It is unfortunate that the Union government and the Supreme Court do not seemingly see eye to eye on filling the vacant posts in various administrative and other tribunals. While the government insists on its right to choose from the list of names finalised by the committees concerned, the apex court does not want the Centre to do any “cherry-picking”.
A little over a month ago, there were 240 vacancies of chairmen and members of various tribunals. The government says it has filled all the vacancies while the court says that it did not follow the rulebook while making the appointments. For instance, the government chose the names of some who were in the waiting list while leaving out those in the main list. Attorney General K K Venugopal has sought to remind the court that the government was within its rights to reject any name.
The government has been given two weeks’ time to resolve the issue to the satisfaction of the court. This gives the Centre an opportunity to assess the ground situation and take steps to fill all the vacancies. Tribunals do not find a mention in the Constitution. In fact, it was as late as in 1976 that the government introduced two Articles, namely 323A and 323B, to the Constitution through the 42nd Constitution Amendment Act.
The primary aim of the amendment was to address the issue of lakhs of cases piling up in various courts. It was felt that there were cases pertaining to subjects like income tax, government service matters and defence practices which only specialist quasi-judicial bodies with technical experts as members could ordinarily handle. It would also reduce the workload of the high courts and the apex court. The situation cannot be said to have improved substantially as latest statistics suggest.
For instance, there were as many as 91,885 cases which had been pending for more than 30 years in various high courts as on June 6, 2021. Similarly, there were 68,898 cases pending in the Supreme Court alone as on May 1, 2021. This is despite the setting up of various tribunals. It is in the interest of justice that the tribunals, the high courts and the apex court should work in full capacity. As the saying goes, justice delayed is justice denied.
For the first time after many years, the vacancies of judges at the Supreme Court have more or less been filled. What is true about the apex court is true about the tribunals also. They need to function at their optimal capacity to ensure that justice is delivered in time. After all, time is of the essence in the justice delivery system anywhere in the world.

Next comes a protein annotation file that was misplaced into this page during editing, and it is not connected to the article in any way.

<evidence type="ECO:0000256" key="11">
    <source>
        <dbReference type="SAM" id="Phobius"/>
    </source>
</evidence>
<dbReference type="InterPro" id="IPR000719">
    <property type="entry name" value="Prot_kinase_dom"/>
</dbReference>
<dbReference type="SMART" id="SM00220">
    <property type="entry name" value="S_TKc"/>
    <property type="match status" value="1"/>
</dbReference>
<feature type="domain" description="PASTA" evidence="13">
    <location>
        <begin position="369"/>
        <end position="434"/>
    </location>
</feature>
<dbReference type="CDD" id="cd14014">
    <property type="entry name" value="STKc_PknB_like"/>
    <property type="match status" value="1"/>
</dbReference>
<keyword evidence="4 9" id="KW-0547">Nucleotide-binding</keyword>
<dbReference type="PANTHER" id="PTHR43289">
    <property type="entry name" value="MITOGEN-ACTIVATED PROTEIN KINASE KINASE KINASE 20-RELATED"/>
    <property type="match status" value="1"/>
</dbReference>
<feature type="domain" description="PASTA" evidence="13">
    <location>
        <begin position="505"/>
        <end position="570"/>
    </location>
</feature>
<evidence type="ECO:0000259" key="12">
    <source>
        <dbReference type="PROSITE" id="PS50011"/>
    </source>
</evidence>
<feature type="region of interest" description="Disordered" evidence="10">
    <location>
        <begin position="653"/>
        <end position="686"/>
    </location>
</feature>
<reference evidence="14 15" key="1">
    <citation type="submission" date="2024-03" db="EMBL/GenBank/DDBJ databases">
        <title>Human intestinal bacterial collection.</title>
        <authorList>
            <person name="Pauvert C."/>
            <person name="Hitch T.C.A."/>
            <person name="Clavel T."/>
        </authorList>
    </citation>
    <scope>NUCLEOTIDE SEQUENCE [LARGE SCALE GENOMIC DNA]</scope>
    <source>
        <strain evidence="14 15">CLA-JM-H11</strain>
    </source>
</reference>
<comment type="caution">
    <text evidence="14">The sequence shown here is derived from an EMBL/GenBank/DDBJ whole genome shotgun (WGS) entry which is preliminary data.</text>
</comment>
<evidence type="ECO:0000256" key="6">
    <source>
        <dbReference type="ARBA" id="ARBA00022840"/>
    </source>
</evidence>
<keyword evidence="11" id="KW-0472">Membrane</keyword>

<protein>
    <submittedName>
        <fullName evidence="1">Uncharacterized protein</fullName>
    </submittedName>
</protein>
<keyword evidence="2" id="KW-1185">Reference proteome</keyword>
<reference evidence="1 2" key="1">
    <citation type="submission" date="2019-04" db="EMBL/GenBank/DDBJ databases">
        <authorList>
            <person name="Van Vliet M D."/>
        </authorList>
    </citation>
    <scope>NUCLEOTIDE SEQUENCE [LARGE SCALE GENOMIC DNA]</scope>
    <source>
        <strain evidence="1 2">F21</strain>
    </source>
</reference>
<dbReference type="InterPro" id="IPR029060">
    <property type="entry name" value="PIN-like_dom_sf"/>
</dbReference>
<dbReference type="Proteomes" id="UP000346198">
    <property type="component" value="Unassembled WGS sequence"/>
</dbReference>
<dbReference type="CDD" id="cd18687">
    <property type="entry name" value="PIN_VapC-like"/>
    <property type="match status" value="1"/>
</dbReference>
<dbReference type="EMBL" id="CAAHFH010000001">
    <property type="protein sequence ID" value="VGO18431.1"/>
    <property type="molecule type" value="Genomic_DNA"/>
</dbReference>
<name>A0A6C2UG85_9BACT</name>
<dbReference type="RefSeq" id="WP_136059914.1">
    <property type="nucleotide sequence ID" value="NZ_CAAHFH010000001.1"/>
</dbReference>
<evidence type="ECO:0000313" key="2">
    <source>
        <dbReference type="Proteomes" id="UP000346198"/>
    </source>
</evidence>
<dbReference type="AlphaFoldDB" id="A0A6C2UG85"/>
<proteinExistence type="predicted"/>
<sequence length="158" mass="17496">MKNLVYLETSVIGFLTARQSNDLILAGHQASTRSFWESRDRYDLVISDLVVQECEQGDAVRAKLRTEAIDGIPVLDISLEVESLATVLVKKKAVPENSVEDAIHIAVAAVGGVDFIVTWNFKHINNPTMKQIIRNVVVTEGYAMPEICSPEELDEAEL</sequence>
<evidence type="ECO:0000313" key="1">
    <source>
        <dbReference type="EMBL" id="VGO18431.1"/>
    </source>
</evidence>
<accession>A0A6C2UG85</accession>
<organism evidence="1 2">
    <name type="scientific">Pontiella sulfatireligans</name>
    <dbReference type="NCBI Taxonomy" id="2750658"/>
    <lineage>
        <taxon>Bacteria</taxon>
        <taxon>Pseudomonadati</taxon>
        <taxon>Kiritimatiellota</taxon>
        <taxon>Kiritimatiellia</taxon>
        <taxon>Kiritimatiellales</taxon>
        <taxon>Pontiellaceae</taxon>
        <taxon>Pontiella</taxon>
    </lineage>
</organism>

Though tribunals take considerable load off the high courts, those manning them do not enjoy the same level of independence that high court and Supreme Court judges enjoy. It is this lacuna which allows the attorney general to argue that the government has the power to pick and choose. Systems, not individuals, are important. The way the names are invited, considered and selected to fill vacant posts in tribunals may have shortcomings that need to be corrected. But once the names are finalised, the list should be considered sacrosanct. One recalls the judicial proposal to have a National Tribunal Commission which would have overreaching powers to control the functioning of all tribunals and to ensure that they are above undue influence from the executive.
Even after 75 years of Independence, India does not have a foolproof system of selection of high court and Supreme Court judges. When some of the Supreme Court judges happen to be sons or daughters of former Supreme Court chief justices and judges, it only highlights the fact that it is from a narrow base of lawyers and judges that they are selected. The selection process does not sync with the diversity of the people. Thankfully, the collegium system, whereby judges select fellow judges without following any standard procedures has, of late, become somewhat transparent.
Now, people know which all names were recommended and why a particular name was not considered etc. However, that is hardly a consolation when the fact remains that while government cherry-picks its nominees for filling vacant posts in tribunals, the judges do the same when they choose judges for high courts and the Supreme Court from the Bar or from the lower judiciary. In both cases, justice is not done to the deserving, who either remain unrecognised or are ignored.
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